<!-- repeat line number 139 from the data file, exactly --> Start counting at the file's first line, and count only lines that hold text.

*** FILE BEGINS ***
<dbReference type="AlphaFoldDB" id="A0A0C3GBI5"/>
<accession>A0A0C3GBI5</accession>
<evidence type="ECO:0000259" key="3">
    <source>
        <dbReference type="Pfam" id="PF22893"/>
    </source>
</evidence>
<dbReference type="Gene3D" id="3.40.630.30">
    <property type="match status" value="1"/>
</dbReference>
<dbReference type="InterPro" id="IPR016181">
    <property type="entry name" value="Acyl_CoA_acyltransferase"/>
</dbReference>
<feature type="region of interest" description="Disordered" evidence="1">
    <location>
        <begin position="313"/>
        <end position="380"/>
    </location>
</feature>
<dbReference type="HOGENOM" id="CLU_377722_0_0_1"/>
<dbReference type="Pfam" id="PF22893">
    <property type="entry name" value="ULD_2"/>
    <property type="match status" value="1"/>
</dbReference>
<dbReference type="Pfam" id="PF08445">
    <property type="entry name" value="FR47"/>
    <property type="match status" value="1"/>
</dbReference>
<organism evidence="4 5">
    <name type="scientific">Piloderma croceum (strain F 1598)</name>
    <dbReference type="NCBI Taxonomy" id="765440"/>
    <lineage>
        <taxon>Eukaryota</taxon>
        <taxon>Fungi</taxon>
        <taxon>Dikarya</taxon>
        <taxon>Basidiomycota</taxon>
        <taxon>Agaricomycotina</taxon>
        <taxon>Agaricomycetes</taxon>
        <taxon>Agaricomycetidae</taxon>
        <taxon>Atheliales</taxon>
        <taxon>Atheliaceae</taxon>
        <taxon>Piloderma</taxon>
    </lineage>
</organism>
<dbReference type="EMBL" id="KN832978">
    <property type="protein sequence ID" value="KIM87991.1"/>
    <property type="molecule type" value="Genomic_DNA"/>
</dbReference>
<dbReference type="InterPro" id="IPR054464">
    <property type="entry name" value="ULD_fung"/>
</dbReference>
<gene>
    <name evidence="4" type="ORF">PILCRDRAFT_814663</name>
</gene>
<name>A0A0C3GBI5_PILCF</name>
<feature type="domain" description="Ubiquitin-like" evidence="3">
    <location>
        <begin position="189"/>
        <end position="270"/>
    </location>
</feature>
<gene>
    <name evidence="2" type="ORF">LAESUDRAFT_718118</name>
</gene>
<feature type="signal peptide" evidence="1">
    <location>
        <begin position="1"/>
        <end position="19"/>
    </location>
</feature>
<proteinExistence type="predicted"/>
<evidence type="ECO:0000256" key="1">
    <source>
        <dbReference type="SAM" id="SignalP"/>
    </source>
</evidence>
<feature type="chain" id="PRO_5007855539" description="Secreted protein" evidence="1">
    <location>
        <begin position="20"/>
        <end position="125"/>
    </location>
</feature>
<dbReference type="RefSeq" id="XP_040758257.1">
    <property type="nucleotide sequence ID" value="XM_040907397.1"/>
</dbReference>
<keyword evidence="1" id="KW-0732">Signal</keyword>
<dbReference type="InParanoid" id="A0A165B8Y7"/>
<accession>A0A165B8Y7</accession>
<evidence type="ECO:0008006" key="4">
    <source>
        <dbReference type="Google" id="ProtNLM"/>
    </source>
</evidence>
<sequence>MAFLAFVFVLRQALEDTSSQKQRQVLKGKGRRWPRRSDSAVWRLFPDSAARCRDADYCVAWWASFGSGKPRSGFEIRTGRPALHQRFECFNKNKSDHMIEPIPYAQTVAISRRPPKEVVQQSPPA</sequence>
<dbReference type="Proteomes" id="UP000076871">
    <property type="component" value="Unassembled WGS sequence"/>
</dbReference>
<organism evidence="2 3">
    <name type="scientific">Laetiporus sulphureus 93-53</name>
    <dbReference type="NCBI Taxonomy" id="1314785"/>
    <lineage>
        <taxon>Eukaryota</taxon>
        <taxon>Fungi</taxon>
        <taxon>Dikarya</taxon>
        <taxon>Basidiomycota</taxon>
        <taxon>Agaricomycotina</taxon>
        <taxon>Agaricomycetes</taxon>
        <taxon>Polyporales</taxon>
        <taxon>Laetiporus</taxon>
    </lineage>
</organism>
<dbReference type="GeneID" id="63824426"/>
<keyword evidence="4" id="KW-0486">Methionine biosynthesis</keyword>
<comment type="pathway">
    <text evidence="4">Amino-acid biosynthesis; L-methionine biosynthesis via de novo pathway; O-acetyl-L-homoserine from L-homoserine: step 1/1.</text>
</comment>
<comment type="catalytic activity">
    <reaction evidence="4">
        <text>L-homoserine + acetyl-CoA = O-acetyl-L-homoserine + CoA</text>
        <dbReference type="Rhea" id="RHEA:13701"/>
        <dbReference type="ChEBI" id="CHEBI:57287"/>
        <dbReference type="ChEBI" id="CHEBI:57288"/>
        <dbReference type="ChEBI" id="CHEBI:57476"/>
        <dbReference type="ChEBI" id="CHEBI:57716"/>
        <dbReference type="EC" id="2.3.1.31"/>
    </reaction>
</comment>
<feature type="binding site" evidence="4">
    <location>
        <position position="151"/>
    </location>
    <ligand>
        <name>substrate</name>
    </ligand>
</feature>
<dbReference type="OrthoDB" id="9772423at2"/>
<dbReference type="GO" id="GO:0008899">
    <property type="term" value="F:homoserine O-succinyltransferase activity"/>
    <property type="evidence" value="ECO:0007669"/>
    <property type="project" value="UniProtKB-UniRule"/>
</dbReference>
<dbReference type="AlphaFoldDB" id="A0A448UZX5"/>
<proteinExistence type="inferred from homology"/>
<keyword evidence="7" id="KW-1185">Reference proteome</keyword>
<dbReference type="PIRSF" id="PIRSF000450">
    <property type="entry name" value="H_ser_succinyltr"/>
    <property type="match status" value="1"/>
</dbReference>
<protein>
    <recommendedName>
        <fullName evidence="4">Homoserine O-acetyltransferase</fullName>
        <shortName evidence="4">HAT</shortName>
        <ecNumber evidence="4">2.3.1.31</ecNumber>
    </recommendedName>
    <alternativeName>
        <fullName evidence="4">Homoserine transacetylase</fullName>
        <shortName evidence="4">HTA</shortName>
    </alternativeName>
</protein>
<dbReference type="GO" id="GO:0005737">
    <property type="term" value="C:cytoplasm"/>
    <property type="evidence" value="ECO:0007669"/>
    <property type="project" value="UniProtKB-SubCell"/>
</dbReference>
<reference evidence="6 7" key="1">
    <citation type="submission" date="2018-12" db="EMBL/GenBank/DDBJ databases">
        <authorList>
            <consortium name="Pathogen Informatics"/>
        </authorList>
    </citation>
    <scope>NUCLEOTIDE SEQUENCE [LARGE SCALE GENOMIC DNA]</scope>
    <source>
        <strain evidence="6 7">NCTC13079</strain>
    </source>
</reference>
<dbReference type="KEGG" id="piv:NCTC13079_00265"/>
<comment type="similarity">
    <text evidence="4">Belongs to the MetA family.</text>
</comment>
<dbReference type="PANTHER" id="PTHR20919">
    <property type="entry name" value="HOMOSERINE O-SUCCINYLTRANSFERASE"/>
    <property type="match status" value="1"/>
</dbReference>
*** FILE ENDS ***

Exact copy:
    <property type="evidence" value="ECO:0007669"/>